Preventatives supply short-term interventions to help families through a crisis and allow them to get back to their pre-crisis state. I am afraid that many parents will suffer as children are removed from their care due to child abuse and/or neglect. The message that will be sent to our inner-city parents will shatter whatever self worth exists and cause a further setback.
It will also place a further burden on our foster care and Family Court systems. There is already a shortage of foster care homes in which to place removed children, and the Family Court dockets are bursting at the seams. Also at risk of potential cutbacks are other Monroe County agencies that provide child and family preventative services.
I am appealing to our local politicians to think these decisions over very carefully. Please do whatever you can to resist chiseling away at an already bare-minimum workforce. Please see that these services remain in place and show DSS employees and young inner-city families that our county does care about their future.
Marjorie Beldue, Spencerport
Regarding Stephanie Gradinger's comments about the Manhattan Square Park concerts ("Prohibition in the Park," Metro Ink, July 24):
In the beginning, prior to "the vendor" taking over the free concerts in the park --- and now the concerts at the Public Market --- you could go to the park with your picnic dinner and listen to the free music. It was one of the highlights of the summer. You could also purchase different food and drink from different vendors, and people did.
Now that the city has brokered with "the vendor" to serve at these venues, the parks and market are now apparently not ours, but his. We are held hostage to "the vendor's" food and drink. Not content with barricading the stage area, he has now erected fences around pretty much the whole park. It would be a truly devastating thing if one less beer or one less sandwich were sold because someone brought in their own food or drink to a public park we support with our city taxes.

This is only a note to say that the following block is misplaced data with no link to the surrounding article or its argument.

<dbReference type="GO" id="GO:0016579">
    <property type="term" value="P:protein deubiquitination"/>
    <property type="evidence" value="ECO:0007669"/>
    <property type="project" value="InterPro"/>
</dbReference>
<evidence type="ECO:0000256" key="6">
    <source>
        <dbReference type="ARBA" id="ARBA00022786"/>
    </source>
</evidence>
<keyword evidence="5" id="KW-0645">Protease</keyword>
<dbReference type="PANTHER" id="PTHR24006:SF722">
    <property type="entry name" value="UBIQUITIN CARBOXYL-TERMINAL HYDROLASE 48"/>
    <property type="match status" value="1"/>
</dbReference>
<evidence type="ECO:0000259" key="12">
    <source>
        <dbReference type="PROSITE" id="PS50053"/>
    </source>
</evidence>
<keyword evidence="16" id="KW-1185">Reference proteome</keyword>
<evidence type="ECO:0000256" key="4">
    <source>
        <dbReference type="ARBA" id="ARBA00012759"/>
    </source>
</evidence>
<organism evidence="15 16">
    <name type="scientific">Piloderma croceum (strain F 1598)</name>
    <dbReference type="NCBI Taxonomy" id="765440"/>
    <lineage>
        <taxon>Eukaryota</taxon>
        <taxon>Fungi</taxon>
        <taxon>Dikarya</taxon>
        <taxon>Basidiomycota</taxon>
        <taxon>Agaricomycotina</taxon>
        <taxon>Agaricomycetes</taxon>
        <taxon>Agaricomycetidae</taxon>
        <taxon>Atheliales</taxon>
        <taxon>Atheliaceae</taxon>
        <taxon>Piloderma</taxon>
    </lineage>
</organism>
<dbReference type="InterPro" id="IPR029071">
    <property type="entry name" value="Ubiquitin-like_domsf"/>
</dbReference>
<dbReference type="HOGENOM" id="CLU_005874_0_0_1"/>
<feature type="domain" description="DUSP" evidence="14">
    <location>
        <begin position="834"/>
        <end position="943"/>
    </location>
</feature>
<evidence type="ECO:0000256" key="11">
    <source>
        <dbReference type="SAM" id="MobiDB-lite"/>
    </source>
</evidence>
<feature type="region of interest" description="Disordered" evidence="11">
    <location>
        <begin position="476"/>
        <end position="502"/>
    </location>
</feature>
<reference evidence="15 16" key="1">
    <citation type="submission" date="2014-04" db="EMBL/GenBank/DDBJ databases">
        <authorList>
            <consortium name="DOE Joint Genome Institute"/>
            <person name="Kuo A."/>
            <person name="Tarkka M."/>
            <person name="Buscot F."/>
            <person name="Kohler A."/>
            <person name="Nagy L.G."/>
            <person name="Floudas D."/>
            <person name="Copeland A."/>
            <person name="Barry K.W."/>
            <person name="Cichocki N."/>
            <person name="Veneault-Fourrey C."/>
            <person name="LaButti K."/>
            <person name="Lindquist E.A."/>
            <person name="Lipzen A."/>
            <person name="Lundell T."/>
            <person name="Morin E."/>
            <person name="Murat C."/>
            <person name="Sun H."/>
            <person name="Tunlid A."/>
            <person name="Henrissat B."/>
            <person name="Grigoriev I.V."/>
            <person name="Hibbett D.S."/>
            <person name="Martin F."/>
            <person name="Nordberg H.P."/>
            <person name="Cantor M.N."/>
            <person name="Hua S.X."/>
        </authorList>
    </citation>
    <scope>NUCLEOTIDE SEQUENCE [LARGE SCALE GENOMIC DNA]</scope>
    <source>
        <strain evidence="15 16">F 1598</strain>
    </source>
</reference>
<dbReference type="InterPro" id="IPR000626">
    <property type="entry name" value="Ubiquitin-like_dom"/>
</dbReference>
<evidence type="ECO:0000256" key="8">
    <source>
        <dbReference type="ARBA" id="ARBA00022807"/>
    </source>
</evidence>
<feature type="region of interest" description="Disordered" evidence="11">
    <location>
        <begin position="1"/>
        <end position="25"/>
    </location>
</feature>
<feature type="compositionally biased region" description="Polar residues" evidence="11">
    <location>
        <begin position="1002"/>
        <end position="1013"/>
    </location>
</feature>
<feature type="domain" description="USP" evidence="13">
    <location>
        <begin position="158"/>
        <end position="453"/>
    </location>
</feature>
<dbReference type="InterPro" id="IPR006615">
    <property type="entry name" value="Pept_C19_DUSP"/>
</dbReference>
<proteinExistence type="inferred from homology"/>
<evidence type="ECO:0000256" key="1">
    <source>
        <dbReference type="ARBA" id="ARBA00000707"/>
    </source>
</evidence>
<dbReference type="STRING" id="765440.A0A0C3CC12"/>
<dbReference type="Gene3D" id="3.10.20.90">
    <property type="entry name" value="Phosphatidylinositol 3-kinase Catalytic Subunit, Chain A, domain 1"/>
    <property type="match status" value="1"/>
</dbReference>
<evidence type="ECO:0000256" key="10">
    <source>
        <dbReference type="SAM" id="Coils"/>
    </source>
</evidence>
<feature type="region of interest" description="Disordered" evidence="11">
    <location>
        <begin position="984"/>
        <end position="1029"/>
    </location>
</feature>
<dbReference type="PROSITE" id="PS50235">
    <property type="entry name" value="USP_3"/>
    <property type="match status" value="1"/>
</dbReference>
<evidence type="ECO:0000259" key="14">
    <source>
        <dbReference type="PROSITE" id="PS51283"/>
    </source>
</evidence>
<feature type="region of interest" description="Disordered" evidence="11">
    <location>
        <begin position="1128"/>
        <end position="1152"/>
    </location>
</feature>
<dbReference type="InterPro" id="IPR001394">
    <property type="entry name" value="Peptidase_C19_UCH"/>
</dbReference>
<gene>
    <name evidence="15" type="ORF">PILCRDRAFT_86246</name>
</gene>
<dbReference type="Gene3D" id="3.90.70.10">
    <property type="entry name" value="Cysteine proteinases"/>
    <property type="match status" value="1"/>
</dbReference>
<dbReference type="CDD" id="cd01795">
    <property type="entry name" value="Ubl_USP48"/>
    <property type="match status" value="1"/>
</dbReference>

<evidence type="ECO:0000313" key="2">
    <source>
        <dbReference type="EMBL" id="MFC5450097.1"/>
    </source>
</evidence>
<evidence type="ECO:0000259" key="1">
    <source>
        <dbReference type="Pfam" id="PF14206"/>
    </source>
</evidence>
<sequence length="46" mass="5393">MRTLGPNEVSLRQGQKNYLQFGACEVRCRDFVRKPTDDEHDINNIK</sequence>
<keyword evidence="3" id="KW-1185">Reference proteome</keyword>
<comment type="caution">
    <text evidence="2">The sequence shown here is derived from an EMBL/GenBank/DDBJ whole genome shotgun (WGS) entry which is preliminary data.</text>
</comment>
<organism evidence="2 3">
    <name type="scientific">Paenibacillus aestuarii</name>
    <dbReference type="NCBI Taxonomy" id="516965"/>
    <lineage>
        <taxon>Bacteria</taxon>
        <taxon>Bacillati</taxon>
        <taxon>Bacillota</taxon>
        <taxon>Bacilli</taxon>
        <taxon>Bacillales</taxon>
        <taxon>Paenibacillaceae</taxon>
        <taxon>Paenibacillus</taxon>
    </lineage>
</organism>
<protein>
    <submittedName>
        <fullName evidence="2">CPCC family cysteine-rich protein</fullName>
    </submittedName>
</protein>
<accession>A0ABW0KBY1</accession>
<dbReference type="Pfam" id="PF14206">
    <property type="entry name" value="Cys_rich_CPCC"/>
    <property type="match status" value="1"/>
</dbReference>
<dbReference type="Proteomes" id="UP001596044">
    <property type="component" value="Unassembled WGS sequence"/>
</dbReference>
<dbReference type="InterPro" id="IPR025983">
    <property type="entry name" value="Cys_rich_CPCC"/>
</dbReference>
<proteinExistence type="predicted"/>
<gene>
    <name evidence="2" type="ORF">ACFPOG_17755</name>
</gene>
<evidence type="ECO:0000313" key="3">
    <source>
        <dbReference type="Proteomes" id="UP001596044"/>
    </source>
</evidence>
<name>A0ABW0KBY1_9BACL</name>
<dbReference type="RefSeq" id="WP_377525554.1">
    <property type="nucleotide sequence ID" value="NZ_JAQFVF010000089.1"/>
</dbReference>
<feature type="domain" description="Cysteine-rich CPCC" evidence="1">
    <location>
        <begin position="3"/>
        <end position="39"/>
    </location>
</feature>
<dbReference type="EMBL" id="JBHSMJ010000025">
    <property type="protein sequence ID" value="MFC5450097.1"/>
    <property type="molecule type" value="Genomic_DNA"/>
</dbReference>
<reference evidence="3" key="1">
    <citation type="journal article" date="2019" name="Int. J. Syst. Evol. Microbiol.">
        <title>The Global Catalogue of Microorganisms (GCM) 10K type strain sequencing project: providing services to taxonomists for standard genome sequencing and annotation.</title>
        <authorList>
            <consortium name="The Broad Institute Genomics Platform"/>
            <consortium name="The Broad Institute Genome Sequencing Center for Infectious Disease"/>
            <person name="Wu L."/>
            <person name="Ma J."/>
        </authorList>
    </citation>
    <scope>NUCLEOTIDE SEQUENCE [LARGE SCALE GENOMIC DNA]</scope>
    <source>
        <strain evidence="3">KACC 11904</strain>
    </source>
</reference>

Ms. Gradinger can delude herself into believing it protects his liquor license and prevents possible lawsuits, but I believe "the vendor" has given the city an ultimatum: it's my way or the highway. Personally, the highway was a much more pleasurable way to spend a summer evening.
Candice Rogers, Harper Street, Rochester
Here is something I found surfing the web. In the midst of the patriotic fervor gripping the country, I think it is appropriate. It is attributed to Julius Caesar.
"Beware the leader who bangs the drums of war in order to whip the citizenry into a patriotic fervor, for patriotism is indeed a double-edged sword. It both emboldens the blood, just as it narrows the mind.
"And when the drums of war have reached a fever pitch and the blood boils with hate and the mind has closed, the leader will have no need in seizing the rights of the citizenry. Rather, the citizenry, infused with fear and blinded by patriotism, will offer up all of their rights unto the leader and gladly so.
"How do I know? For this is what I have done. And I am Caesar."
Dale Carselli, Brockport